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The 7 Most Overrated Strength Machines at the Gym

D1 Training franchise gives a new idea to the way of working out, and strength machines are not exactly the key achieving your goal.

Will Bartholomew, the founder of D1, lifts a tire outside

Depending on how you use them, strength training machines can be the key to stronger arms, powerful glutes, and heavier lifts. Or they can just waste your gym time while upping your risk of injury.
The reason: isolation. Exercise machines are designed to work a single muscle or muscle group at once while letting all your other muscles—the ones that help out during real-life movements like squats, lunges, presses, and pulls—take a snooze. If you’re trying to hone in on and grow a specific muscle that you know needs some extra love, that’s a major plus, exercise scientist Mathew Kite, C.S.C.S., general manager of D1 Sports Training in Dallas, tells SELF.
After all, by isolating each muscle or muscle group one at a time, you are able to hit it harder than you could with compound movements, he says. Take, for example, rows. When performing standing bent-over dumbbell rows, your core can give out long before the back muscles that you’re actually trying to work ever will. But once you sit on a row machine, especially one in which your chest is braced again a stationary pad, the only thing that has to work is your back. That means you can go harder with every rep. More stress placed on that muscle means greater muscle-size gains, hence why strength machines are so popular among bodybuilders and figure competitors, Kite says. (It’s worth noting that those competitors use this isolation work on machines to complement their free-weight exercises.)
Unfortunately, this isolation doesn’t come without its trade-offs. After all, when you zero in on one muscle per exercise, you burn significantly fewer calories and build less total-body muscle than you could with free-weight compound movements that recruit multiple muscle groups, San Diego–based celebrity trainer Kyle Brown, C.S.C.S., C.P.T., tells SELF. That puts the woman who wants her workouts to be as fast and efficient as possible at a big disadvantage.
What’s more, it’s important to remember than even if strength machines look beginner-friendly, that’s not necessarily true. “Without a sound understanding of biomechanics, it’s too easy to set up the machine at an improper height or joint angle and put an improper force angle or dangerous level of force on the knees, hips, or low back,” says Brown. He notes that, even when you get everything set up right, some machines just don’t fit every exerciser or her body’s natural movement patterns. “The preset shoulder width, for example, is not modifiable between a large-framed male and a small-framed female.” Even if the seat’s adjustable, machines are never one size fits all.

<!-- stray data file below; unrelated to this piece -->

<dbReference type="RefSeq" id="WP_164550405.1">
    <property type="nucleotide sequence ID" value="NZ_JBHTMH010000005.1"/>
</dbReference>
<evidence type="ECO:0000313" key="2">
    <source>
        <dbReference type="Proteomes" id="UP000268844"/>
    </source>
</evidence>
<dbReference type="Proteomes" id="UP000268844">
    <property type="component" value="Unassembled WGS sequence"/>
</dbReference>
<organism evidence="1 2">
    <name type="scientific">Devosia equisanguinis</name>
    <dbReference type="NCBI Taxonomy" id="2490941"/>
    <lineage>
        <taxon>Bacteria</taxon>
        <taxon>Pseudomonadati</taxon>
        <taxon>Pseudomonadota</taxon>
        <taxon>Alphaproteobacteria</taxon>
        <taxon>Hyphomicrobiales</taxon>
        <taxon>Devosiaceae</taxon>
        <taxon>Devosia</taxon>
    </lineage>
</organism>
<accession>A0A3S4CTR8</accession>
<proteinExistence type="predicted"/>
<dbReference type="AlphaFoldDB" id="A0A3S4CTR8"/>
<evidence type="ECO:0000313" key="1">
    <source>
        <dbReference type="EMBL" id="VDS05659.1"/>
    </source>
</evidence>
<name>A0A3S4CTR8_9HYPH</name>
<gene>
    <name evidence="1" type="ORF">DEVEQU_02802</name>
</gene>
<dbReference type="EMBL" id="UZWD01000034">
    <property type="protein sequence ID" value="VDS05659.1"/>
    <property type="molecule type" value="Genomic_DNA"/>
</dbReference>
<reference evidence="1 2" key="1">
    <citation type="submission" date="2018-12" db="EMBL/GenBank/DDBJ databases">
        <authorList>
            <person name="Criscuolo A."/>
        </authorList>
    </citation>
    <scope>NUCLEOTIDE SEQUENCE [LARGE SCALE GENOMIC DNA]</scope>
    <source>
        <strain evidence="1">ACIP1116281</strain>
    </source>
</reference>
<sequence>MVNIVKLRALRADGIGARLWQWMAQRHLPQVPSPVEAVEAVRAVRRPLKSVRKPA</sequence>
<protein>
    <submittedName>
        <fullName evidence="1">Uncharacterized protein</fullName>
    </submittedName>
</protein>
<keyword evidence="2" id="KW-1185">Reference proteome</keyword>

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“Machines don’t move like we do in real life,” Kite says. “So before you get on any machine, you need to ask yourself, ‘Why this one?’”

Here, the pros explain the machines that you probably should skip the next time you’re at the gym—and what to do instead.

1. Leg press

What it’s supposed to do: Build lower-body strength without putting a bunch of weight on the spine.

What it really does: This machine can be useful if the person using it is either super strong or using very light loads. The problem is that it allows you to load your legs with more weight than you’re truly strong enough to handle—which is common in those who aren’t advanced weightlifters. “If you cannot squat with your body weight or more loaded on your back, or you’re in a rehab setting pressing extremely light loads, you shouldn’t use the leg press,” Kite says.

Switch it up: Until you can squat with a “you”-weighted barbell, stick with free weights such as dumbbells, barbells, and kettlebells. To most closely mimic the leg press, try a trap-bar deadlift (a.k.a. hex-bar deadlift), he says. Despite its name, the movement pattern closely resembles a squat.

2. Seated abs crunch machine

What it’s supposed to do: Work your rectus abdominis, or “six-pack” muscles harder than body-weight crunches can.

What it really does: In people with existing back issues or weak cores, it can unnecessarily stress the low back. Plus, most people cheat on this one by using their upper body to throw their torso down, Kite says.

Switch it up: Stick to body-weight crunches or, if you’re truly ready to add some weight, you can also try cable rope crunches, Brown says. (If you can perform slow, controlled rope crunches without using your upper body and without any back pain, you can start to think about the abs crunch machine.) Still, make sure to balance out your “abs training” with core stability exercises such as planks.